“Perfect skin is unattainable because it doesn’t exist,” writes Varagur. “The idea that we should both have it and want it is a waste of our time and money.”
Varagur is correct to point out that the modern skincare obsession often has an consumerist bent. Among the various types of posts on r/SkincareAddiction, for example, is the ‘shelfie,’ meant to display the products a user has accumulated in some aesthetically pleasing way.
Those shelfie-posters who have shelled out for prestigious brands like Drunk Elephant or Sunday Riley receive reactions of awe and jealousy. For reference, a 30 millilitre bottle of the ‘luxury’ Marula oil costs $90 at Drunk Elephant, compared to $9.90 at The Ordinary.
Varagur and other opponents of New Skincare are also quick to dismiss it as a method of what is now popularly known as ‘self-care.’ But for many women, this seems to be the main objective.
“Skin care, at its best, is about taking care of yourself,” writes Rachel Krause of Refinery29, “not about a massive industrial scheme working to bamboozle an entire society of vain, unsuspecting wannabe Dorian Grays into emptying their wallets at the prospect of perfect skin.”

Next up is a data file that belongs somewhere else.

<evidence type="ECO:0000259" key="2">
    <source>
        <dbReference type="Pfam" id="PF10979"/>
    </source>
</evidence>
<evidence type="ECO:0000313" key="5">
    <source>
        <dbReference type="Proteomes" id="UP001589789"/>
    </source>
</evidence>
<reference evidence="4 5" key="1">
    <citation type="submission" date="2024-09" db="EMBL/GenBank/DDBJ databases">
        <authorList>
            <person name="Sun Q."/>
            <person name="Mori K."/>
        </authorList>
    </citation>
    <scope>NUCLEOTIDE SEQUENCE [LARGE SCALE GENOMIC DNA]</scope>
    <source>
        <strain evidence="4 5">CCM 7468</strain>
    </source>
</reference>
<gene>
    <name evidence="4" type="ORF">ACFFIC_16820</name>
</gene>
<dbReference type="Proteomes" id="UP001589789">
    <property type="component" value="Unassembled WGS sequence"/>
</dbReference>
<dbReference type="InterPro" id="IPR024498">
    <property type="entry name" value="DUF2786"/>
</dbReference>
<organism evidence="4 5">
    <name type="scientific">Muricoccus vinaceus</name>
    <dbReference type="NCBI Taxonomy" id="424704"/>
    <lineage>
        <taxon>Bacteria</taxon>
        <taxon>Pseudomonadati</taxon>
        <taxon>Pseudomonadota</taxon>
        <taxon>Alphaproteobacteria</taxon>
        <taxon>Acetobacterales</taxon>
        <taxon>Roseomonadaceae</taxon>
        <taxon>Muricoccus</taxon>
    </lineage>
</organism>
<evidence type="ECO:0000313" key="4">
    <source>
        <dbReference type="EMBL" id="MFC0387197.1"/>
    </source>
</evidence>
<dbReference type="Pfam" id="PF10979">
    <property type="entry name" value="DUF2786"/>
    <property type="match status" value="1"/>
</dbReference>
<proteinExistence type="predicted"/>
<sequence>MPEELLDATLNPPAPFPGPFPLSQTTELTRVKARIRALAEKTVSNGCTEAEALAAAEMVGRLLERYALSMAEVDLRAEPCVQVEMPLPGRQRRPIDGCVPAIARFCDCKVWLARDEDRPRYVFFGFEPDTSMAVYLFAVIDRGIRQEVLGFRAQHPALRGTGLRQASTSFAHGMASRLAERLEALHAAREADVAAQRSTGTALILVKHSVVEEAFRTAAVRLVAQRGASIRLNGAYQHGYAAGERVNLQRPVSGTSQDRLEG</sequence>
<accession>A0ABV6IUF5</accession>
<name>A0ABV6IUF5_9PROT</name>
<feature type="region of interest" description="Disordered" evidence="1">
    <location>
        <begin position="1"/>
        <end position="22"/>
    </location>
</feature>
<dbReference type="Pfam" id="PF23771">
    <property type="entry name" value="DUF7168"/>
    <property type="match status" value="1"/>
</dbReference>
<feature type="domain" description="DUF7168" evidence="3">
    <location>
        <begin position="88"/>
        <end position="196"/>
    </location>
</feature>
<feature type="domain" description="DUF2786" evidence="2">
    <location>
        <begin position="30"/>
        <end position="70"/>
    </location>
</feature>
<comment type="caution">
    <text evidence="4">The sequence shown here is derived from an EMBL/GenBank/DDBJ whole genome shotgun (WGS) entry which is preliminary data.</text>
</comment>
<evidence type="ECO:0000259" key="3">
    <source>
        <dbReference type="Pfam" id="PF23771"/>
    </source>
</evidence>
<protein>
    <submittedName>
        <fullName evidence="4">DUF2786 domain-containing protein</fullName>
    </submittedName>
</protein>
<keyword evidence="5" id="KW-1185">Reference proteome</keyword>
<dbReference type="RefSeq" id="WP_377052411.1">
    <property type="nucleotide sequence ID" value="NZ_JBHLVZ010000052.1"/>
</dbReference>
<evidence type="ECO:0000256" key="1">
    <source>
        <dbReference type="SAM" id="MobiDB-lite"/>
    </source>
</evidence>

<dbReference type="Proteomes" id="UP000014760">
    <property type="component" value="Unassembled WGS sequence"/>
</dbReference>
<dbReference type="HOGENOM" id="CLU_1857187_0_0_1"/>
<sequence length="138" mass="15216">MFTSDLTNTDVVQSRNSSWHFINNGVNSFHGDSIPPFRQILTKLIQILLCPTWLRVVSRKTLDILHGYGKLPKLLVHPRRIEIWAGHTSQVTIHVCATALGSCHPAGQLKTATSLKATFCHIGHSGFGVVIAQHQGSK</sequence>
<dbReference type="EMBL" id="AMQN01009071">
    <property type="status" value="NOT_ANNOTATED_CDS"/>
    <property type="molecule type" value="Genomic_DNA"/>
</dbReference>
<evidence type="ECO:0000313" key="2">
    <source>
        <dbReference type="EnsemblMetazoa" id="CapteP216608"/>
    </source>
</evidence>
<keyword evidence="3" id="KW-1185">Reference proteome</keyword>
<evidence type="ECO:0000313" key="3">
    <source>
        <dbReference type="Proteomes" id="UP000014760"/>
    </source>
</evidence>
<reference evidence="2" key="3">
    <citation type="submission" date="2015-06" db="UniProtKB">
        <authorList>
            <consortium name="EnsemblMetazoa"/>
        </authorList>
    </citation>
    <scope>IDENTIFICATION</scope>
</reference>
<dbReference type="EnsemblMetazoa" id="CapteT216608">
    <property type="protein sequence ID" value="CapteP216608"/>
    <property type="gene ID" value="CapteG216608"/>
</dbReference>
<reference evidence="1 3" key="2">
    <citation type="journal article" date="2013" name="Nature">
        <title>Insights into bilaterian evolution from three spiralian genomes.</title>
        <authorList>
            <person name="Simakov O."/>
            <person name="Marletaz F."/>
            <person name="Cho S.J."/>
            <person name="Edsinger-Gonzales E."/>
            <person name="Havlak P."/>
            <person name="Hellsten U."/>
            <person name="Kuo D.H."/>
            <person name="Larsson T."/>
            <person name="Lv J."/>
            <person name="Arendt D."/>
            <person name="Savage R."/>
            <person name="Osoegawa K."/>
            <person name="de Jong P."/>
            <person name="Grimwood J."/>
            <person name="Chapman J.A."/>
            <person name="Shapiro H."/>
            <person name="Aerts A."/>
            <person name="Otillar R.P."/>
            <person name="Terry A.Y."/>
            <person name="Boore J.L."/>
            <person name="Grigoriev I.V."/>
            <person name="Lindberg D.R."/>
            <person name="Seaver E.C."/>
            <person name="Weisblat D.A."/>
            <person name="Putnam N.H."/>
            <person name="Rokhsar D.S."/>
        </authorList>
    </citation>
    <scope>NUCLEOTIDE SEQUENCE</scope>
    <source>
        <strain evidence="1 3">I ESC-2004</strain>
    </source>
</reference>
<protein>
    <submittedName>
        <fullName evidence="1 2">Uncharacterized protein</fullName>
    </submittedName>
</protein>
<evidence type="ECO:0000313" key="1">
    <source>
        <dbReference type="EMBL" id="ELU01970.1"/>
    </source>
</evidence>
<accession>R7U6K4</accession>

In an interview with Vulture, actress and host of the beauty podcast Glowing Up Esther Povitsky made this point explicit. “Ultimately, I know that most skin-care products are not going to change my life,” said Povitsky. “I’m not bothered by people thinking skin care and makeup are stupid. They just don’t understand.”
In The New Yorker, Jia Tolentino connects the recent growth of the beauty industry to the current tumultuous political climate. There’s “something perversely, unexpectedly hopeful about skin care in today’s political context,” writes Tolentino. She goes on to reference Audre Lorde, who in 1988 wrote, “Caring for myself is not an act of self-indulgence, it is self-preservation, and that is an act of political warfare.”
My instinct is to be skeptical that Lorde would place sheet masking into this same category of political warfare. But the truth is that how you choose to execute self-preservation is, by nature, an individual choice.
Your skin is a kind of armour. It is your choice to beautify it, to tame it, or to heal it. “Sweatpants, hair tied, chillin’ with no makeup on / That’s when you’re the prettiest, I hope that you don’t take it wrong,” raps Drake in “Best I Ever Had.”
If this is truly the case, it would certainly be convenient, especially for our current skincare moment. But should we be punished if it’s not?